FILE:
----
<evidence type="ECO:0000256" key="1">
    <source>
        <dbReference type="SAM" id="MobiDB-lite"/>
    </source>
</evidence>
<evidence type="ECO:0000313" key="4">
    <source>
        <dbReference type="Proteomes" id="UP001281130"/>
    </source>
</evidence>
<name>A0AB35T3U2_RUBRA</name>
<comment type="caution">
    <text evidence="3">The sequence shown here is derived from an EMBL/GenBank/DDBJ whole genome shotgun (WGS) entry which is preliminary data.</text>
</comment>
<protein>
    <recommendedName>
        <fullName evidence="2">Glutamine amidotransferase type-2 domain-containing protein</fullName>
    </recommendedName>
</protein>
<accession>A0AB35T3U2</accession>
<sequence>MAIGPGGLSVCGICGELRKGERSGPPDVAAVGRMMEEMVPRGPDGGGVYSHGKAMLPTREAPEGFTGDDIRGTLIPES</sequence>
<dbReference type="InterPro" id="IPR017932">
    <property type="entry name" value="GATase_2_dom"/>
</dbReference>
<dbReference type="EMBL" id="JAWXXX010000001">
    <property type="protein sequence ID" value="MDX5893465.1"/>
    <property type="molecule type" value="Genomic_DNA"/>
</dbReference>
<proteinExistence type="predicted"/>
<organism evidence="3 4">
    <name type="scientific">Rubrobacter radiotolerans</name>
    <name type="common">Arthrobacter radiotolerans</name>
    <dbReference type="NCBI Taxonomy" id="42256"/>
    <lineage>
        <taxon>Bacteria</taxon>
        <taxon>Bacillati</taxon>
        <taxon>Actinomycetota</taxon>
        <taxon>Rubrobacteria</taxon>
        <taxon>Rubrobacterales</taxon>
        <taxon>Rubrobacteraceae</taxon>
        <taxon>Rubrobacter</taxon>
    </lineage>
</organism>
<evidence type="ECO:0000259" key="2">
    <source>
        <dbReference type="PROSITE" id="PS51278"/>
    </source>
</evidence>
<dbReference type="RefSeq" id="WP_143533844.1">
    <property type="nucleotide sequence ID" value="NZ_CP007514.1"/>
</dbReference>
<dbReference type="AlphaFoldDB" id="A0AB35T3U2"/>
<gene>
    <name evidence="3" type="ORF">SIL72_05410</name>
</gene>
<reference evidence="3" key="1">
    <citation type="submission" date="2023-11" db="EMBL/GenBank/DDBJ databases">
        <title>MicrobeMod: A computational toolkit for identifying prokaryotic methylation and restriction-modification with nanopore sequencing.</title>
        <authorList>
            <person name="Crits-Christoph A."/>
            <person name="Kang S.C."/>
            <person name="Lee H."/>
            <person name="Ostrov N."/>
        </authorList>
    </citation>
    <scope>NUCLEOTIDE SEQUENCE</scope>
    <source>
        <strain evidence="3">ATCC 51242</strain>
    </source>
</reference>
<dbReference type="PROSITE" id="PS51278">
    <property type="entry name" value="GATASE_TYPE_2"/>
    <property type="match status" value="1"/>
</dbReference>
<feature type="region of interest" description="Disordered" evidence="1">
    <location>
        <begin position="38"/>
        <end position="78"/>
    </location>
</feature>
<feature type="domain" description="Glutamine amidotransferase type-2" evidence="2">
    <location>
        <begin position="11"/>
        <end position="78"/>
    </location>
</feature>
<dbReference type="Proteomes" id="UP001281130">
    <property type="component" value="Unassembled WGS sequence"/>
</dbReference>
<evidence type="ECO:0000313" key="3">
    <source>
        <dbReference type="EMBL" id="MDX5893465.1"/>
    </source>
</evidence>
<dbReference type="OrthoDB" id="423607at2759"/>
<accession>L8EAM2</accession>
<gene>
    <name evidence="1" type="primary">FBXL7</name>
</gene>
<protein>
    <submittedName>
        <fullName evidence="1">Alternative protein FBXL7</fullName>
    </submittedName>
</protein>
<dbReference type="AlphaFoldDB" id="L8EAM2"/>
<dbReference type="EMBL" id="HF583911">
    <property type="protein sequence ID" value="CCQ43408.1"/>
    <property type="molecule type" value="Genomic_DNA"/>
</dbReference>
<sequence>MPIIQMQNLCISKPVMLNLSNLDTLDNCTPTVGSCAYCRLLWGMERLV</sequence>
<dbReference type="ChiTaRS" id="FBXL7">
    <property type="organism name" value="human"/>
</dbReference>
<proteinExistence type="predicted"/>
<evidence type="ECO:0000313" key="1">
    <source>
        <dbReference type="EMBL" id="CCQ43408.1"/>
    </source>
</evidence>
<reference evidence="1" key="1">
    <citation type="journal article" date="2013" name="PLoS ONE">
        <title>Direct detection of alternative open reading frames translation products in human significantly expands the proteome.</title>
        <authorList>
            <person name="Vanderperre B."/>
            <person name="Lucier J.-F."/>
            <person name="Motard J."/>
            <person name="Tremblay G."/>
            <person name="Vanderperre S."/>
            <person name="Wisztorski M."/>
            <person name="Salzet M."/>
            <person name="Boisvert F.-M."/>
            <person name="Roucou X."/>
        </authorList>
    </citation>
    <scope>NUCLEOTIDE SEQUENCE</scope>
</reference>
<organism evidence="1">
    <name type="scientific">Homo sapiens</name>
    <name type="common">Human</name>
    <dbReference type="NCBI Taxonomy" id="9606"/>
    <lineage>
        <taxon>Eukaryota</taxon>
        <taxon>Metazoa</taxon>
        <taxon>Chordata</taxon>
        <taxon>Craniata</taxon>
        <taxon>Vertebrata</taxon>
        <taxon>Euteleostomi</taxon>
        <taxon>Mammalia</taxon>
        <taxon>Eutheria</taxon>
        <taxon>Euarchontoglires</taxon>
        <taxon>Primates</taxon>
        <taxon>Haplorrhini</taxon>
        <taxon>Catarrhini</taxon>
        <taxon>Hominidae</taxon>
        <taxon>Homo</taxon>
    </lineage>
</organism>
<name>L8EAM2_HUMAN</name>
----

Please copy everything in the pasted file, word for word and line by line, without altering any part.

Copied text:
<evidence type="ECO:0000256" key="1">
    <source>
        <dbReference type="SAM" id="MobiDB-lite"/>
    </source>
</evidence>
<evidence type="ECO:0000313" key="4">
    <source>
        <dbReference type="Proteomes" id="UP001281130"/>
    </source>
</evidence>
<name>A0AB35T3U2_RUBRA</name>
<comment type="caution">
    <text evidence="3">The sequence shown here is derived from an EMBL/GenBank/DDBJ whole genome shotgun (WGS) entry which is preliminary data.</text>
</comment>
<protein>
    <recommendedName>
        <fullName evidence="2">Glutamine amidotransferase type-2 domain-containing protein</fullName>
    </recommendedName>
</protein>
<accession>A0AB35T3U2</accession>
<sequence>MAIGPGGLSVCGICGELRKGERSGPPDVAAVGRMMEEMVPRGPDGGGVYSHGKAMLPTREAPEGFTGDDIRGTLIPES</sequence>
<dbReference type="InterPro" id="IPR017932">
    <property type="entry name" value="GATase_2_dom"/>
</dbReference>
<dbReference type="EMBL" id="JAWXXX010000001">
    <property type="protein sequence ID" value="MDX5893465.1"/>
    <property type="molecule type" value="Genomic_DNA"/>
</dbReference>
<proteinExistence type="predicted"/>
<organism evidence="3 4">
    <name type="scientific">Rubrobacter radiotolerans</name>
    <name type="common">Arthrobacter radiotolerans</name>
    <dbReference type="NCBI Taxonomy" id="42256"/>
    <lineage>
        <taxon>Bacteria</taxon>
        <taxon>Bacillati</taxon>
        <taxon>Actinomycetota</taxon>
        <taxon>Rubrobacteria</taxon>
        <taxon>Rubrobacterales</taxon>
        <taxon>Rubrobacteraceae</taxon>
        <taxon>Rubrobacter</taxon>
    </lineage>
</organism>
<evidence type="ECO:0000259" key="2">
    <source>
        <dbReference type="PROSITE" id="PS51278"/>
    </source>
</evidence>
<dbReference type="RefSeq" id="WP_143533844.1">
    <property type="nucleotide sequence ID" value="NZ_CP007514.1"/>
</dbReference>
<dbReference type="AlphaFoldDB" id="A0AB35T3U2"/>
<gene>
    <name evidence="3" type="ORF">SIL72_05410</name>
</gene>
<reference evidence="3" key="1">
    <citation type="submission" date="2023-11" db="EMBL/GenBank/DDBJ databases">
        <title>MicrobeMod: A computational toolkit for identifying prokaryotic methylation and restriction-modification with nanopore sequencing.</title>
        <authorList>
            <person name="Crits-Christoph A."/>
            <person name="Kang S.C."/>
            <person name="Lee H."/>
            <person name="Ostrov N."/>
        </authorList>
    </citation>
    <scope>NUCLEOTIDE SEQUENCE</scope>
    <source>
        <strain evidence="3">ATCC 51242</strain>
    </source>
</reference>
<dbReference type="PROSITE" id="PS51278">
    <property type="entry name" value="GATASE_TYPE_2"/>
    <property type="match status" value="1"/>
</dbReference>
<feature type="region of interest" description="Disordered" evidence="1">
    <location>
        <begin position="38"/>
        <end position="78"/>
    </location>
</feature>
<feature type="domain" description="Glutamine amidotransferase type-2" evidence="2">
    <location>
        <begin position="11"/>
        <end position="78"/>
    </location>
</feature>
<dbReference type="Proteomes" id="UP001281130">
    <property type="component" value="Unassembled WGS sequence"/>
</dbReference>
<evidence type="ECO:0000313" key="3">
    <source>
        <dbReference type="EMBL" id="MDX5893465.1"/>
    </source>
</evidence>
<dbReference type="OrthoDB" id="423607at2759"/>
<accession>L8EAM2</accession>
<gene>
    <name evidence="1" type="primary">FBXL7</name>
</gene>
<protein>
    <submittedName>
        <fullName evidence="1">Alternative protein FBXL7</fullName>
    </submittedName>
</protein>
<dbReference type="AlphaFoldDB" id="L8EAM2"/>
<dbReference type="EMBL" id="HF583911">
    <property type="protein sequence ID" value="CCQ43408.1"/>
    <property type="molecule type" value="Genomic_DNA"/>
</dbReference>
<sequence>MPIIQMQNLCISKPVMLNLSNLDTLDNCTPTVGSCAYCRLLWGMERLV</sequence>
<dbReference type="ChiTaRS" id="FBXL7">
    <property type="organism name" value="human"/>
</dbReference>
<proteinExistence type="predicted"/>
<evidence type="ECO:0000313" key="1">
    <source>
        <dbReference type="EMBL" id="CCQ43408.1"/>
    </source>
</evidence>
<reference evidence="1" key="1">
    <citation type="journal article" date="2013" name="PLoS ONE">
        <title>Direct detection of alternative open reading frames translation products in human significantly expands the proteome.</title>
        <authorList>
            <person name="Vanderperre B."/>
            <person name="Lucier J.-F."/>
            <person name="Motard J."/>
            <person name="Tremblay G."/>
            <person name="Vanderperre S."/>
            <person name="Wisztorski M."/>
            <person name="Salzet M."/>
            <person name="Boisvert F.-M."/>
            <person name="Roucou X."/>
        </authorList>
    </citation>
    <scope>NUCLEOTIDE SEQUENCE</scope>
</reference>
<organism evidence="1">
    <name type="scientific">Homo sapiens</name>
    <name type="common">Human</name>
    <dbReference type="NCBI Taxonomy" id="9606"/>
    <lineage>
        <taxon>Eukaryota</taxon>
        <taxon>Metazoa</taxon>
        <taxon>Chordata</taxon>
        <taxon>Craniata</taxon>
        <taxon>Vertebrata</taxon>
        <taxon>Euteleostomi</taxon>
        <taxon>Mammalia</taxon>
        <taxon>Eutheria</taxon>
        <taxon>Euarchontoglires</taxon>
        <taxon>Primates</taxon>
        <taxon>Haplorrhini</taxon>
        <taxon>Catarrhini</taxon>
        <taxon>Hominidae</taxon>
        <taxon>Homo</taxon>
    </lineage>
</organism>
<name>L8EAM2_HUMAN</name>